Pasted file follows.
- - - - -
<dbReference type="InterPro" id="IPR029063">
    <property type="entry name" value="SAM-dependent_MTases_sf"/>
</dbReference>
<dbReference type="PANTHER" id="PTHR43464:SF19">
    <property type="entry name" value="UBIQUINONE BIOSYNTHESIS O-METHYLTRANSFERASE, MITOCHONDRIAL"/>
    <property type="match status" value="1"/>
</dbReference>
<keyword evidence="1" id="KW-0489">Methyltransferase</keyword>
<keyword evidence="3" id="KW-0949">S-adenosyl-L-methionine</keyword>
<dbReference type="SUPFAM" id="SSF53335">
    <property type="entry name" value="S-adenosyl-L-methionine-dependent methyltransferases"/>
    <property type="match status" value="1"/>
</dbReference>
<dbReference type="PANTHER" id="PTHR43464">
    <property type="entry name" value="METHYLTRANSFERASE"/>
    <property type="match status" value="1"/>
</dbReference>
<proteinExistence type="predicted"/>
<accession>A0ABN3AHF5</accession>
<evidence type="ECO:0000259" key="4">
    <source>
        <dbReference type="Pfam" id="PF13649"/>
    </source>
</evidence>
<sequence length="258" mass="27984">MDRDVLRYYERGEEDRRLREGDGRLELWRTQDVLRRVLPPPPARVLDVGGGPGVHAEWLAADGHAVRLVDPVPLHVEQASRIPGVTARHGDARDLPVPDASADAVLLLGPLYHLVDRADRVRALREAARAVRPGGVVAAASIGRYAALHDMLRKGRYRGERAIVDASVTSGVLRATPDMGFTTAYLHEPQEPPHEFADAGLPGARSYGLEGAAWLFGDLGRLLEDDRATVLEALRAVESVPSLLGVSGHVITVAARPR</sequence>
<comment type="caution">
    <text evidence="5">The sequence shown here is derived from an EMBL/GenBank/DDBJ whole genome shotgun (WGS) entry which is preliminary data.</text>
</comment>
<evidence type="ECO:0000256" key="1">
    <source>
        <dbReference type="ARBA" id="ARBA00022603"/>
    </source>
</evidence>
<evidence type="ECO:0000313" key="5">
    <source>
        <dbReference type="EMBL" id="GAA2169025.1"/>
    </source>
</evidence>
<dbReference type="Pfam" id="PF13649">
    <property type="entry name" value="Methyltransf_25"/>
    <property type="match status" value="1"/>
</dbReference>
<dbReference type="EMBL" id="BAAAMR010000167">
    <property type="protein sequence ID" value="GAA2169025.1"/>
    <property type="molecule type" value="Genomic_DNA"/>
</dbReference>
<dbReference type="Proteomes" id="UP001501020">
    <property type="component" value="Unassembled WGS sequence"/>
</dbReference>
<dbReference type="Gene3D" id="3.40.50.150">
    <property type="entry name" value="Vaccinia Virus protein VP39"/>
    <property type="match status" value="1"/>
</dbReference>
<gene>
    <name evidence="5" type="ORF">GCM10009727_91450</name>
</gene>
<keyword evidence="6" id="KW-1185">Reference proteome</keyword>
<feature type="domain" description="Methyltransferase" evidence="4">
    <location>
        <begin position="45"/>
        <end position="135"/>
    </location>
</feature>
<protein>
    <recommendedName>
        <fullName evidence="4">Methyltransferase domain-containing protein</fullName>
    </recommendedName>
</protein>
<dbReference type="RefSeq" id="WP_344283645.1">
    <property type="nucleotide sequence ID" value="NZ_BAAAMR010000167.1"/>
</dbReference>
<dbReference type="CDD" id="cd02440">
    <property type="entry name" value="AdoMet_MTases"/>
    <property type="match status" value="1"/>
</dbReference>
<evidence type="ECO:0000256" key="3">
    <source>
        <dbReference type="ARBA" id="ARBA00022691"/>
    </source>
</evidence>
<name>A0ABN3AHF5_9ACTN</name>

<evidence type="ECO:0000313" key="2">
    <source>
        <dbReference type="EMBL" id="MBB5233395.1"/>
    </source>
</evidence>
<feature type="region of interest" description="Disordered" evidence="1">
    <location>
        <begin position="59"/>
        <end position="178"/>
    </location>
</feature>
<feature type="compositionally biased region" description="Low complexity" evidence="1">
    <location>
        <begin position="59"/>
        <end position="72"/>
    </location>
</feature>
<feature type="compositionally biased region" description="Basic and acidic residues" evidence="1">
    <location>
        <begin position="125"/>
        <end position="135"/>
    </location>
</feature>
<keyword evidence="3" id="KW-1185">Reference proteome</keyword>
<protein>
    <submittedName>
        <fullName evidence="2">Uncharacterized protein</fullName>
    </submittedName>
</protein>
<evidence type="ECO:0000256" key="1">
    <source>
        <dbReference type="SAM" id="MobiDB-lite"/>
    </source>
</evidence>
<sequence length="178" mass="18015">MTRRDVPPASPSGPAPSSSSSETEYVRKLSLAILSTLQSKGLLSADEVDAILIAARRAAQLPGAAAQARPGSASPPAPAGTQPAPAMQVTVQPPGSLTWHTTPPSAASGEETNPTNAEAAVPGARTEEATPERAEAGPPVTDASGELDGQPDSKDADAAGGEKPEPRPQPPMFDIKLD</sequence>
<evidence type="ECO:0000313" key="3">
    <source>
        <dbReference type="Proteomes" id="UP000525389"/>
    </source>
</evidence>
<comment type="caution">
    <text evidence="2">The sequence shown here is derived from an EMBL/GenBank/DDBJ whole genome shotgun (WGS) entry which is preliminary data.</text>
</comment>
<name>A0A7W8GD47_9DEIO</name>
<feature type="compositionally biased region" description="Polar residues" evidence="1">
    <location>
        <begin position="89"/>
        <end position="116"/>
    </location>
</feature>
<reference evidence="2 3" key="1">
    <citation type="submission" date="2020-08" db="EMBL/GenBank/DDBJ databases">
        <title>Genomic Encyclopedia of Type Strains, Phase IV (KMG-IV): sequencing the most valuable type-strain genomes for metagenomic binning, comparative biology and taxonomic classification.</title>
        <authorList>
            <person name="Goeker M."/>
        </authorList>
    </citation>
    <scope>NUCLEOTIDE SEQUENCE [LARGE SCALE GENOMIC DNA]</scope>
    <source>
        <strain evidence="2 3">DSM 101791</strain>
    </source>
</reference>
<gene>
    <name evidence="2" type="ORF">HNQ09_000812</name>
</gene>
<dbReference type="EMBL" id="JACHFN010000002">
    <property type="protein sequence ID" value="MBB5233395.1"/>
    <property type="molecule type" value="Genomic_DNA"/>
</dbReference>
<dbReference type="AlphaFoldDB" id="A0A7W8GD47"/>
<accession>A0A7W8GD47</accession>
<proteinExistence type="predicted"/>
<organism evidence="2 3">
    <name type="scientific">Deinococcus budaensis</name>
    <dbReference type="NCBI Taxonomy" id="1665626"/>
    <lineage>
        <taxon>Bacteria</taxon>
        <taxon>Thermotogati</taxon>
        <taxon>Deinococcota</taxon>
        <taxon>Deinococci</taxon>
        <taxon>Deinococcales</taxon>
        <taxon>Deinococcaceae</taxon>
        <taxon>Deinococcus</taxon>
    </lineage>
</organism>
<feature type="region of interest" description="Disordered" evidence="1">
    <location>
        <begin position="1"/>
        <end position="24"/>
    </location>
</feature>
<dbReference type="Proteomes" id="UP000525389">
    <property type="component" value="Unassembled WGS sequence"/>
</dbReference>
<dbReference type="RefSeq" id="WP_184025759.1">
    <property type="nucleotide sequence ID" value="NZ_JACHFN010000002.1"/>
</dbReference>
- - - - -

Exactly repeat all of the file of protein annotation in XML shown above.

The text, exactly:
<dbReference type="InterPro" id="IPR029063">
    <property type="entry name" value="SAM-dependent_MTases_sf"/>
</dbReference>
<dbReference type="PANTHER" id="PTHR43464:SF19">
    <property type="entry name" value="UBIQUINONE BIOSYNTHESIS O-METHYLTRANSFERASE, MITOCHONDRIAL"/>
    <property type="match status" value="1"/>
</dbReference>
<keyword evidence="1" id="KW-0489">Methyltransferase</keyword>
<keyword evidence="3" id="KW-0949">S-adenosyl-L-methionine</keyword>
<dbReference type="SUPFAM" id="SSF53335">
    <property type="entry name" value="S-adenosyl-L-methionine-dependent methyltransferases"/>
    <property type="match status" value="1"/>
</dbReference>
<dbReference type="PANTHER" id="PTHR43464">
    <property type="entry name" value="METHYLTRANSFERASE"/>
    <property type="match status" value="1"/>
</dbReference>
<proteinExistence type="predicted"/>
<accession>A0ABN3AHF5</accession>
<evidence type="ECO:0000259" key="4">
    <source>
        <dbReference type="Pfam" id="PF13649"/>
    </source>
</evidence>
<sequence length="258" mass="27984">MDRDVLRYYERGEEDRRLREGDGRLELWRTQDVLRRVLPPPPARVLDVGGGPGVHAEWLAADGHAVRLVDPVPLHVEQASRIPGVTARHGDARDLPVPDASADAVLLLGPLYHLVDRADRVRALREAARAVRPGGVVAAASIGRYAALHDMLRKGRYRGERAIVDASVTSGVLRATPDMGFTTAYLHEPQEPPHEFADAGLPGARSYGLEGAAWLFGDLGRLLEDDRATVLEALRAVESVPSLLGVSGHVITVAARPR</sequence>
<comment type="caution">
    <text evidence="5">The sequence shown here is derived from an EMBL/GenBank/DDBJ whole genome shotgun (WGS) entry which is preliminary data.</text>
</comment>
<evidence type="ECO:0000256" key="1">
    <source>
        <dbReference type="ARBA" id="ARBA00022603"/>
    </source>
</evidence>
<evidence type="ECO:0000313" key="5">
    <source>
        <dbReference type="EMBL" id="GAA2169025.1"/>
    </source>
</evidence>
<dbReference type="Pfam" id="PF13649">
    <property type="entry name" value="Methyltransf_25"/>
    <property type="match status" value="1"/>
</dbReference>
<dbReference type="EMBL" id="BAAAMR010000167">
    <property type="protein sequence ID" value="GAA2169025.1"/>
    <property type="molecule type" value="Genomic_DNA"/>
</dbReference>
<dbReference type="Proteomes" id="UP001501020">
    <property type="component" value="Unassembled WGS sequence"/>
</dbReference>
<dbReference type="Gene3D" id="3.40.50.150">
    <property type="entry name" value="Vaccinia Virus protein VP39"/>
    <property type="match status" value="1"/>
</dbReference>
<gene>
    <name evidence="5" type="ORF">GCM10009727_91450</name>
</gene>
<keyword evidence="6" id="KW-1185">Reference proteome</keyword>
<feature type="domain" description="Methyltransferase" evidence="4">
    <location>
        <begin position="45"/>
        <end position="135"/>
    </location>
</feature>
<protein>
    <recommendedName>
        <fullName evidence="4">Methyltransferase domain-containing protein</fullName>
    </recommendedName>
</protein>
<dbReference type="RefSeq" id="WP_344283645.1">
    <property type="nucleotide sequence ID" value="NZ_BAAAMR010000167.1"/>
</dbReference>
<dbReference type="CDD" id="cd02440">
    <property type="entry name" value="AdoMet_MTases"/>
    <property type="match status" value="1"/>
</dbReference>
<evidence type="ECO:0000256" key="3">
    <source>
        <dbReference type="ARBA" id="ARBA00022691"/>
    </source>
</evidence>
<name>A0ABN3AHF5_9ACTN</name>

<evidence type="ECO:0000313" key="2">
    <source>
        <dbReference type="EMBL" id="MBB5233395.1"/>
    </source>
</evidence>
<feature type="region of interest" description="Disordered" evidence="1">
    <location>
        <begin position="59"/>
        <end position="178"/>
    </location>
</feature>
<feature type="compositionally biased region" description="Low complexity" evidence="1">
    <location>
        <begin position="59"/>
        <end position="72"/>
    </location>
</feature>
<feature type="compositionally biased region" description="Basic and acidic residues" evidence="1">
    <location>
        <begin position="125"/>
        <end position="135"/>
    </location>
</feature>
<keyword evidence="3" id="KW-1185">Reference proteome</keyword>
<protein>
    <submittedName>
        <fullName evidence="2">Uncharacterized protein</fullName>
    </submittedName>
</protein>
<evidence type="ECO:0000256" key="1">
    <source>
        <dbReference type="SAM" id="MobiDB-lite"/>
    </source>
</evidence>
<sequence length="178" mass="18015">MTRRDVPPASPSGPAPSSSSSETEYVRKLSLAILSTLQSKGLLSADEVDAILIAARRAAQLPGAAAQARPGSASPPAPAGTQPAPAMQVTVQPPGSLTWHTTPPSAASGEETNPTNAEAAVPGARTEEATPERAEAGPPVTDASGELDGQPDSKDADAAGGEKPEPRPQPPMFDIKLD</sequence>
<evidence type="ECO:0000313" key="3">
    <source>
        <dbReference type="Proteomes" id="UP000525389"/>
    </source>
</evidence>
<comment type="caution">
    <text evidence="2">The sequence shown here is derived from an EMBL/GenBank/DDBJ whole genome shotgun (WGS) entry which is preliminary data.</text>
</comment>
<name>A0A7W8GD47_9DEIO</name>
<feature type="compositionally biased region" description="Polar residues" evidence="1">
    <location>
        <begin position="89"/>
        <end position="116"/>
    </location>
</feature>
<reference evidence="2 3" key="1">
    <citation type="submission" date="2020-08" db="EMBL/GenBank/DDBJ databases">
        <title>Genomic Encyclopedia of Type Strains, Phase IV (KMG-IV): sequencing the most valuable type-strain genomes for metagenomic binning, comparative biology and taxonomic classification.</title>
        <authorList>
            <person name="Goeker M."/>
        </authorList>
    </citation>
    <scope>NUCLEOTIDE SEQUENCE [LARGE SCALE GENOMIC DNA]</scope>
    <source>
        <strain evidence="2 3">DSM 101791</strain>
    </source>
</reference>
<gene>
    <name evidence="2" type="ORF">HNQ09_000812</name>
</gene>
<dbReference type="EMBL" id="JACHFN010000002">
    <property type="protein sequence ID" value="MBB5233395.1"/>
    <property type="molecule type" value="Genomic_DNA"/>
</dbReference>
<dbReference type="AlphaFoldDB" id="A0A7W8GD47"/>
<accession>A0A7W8GD47</accession>
<proteinExistence type="predicted"/>
<organism evidence="2 3">
    <name type="scientific">Deinococcus budaensis</name>
    <dbReference type="NCBI Taxonomy" id="1665626"/>
    <lineage>
        <taxon>Bacteria</taxon>
        <taxon>Thermotogati</taxon>
        <taxon>Deinococcota</taxon>
        <taxon>Deinococci</taxon>
        <taxon>Deinococcales</taxon>
        <taxon>Deinococcaceae</taxon>
        <taxon>Deinococcus</taxon>
    </lineage>
</organism>
<feature type="region of interest" description="Disordered" evidence="1">
    <location>
        <begin position="1"/>
        <end position="24"/>
    </location>
</feature>
<dbReference type="Proteomes" id="UP000525389">
    <property type="component" value="Unassembled WGS sequence"/>
</dbReference>
<dbReference type="RefSeq" id="WP_184025759.1">
    <property type="nucleotide sequence ID" value="NZ_JACHFN010000002.1"/>
</dbReference>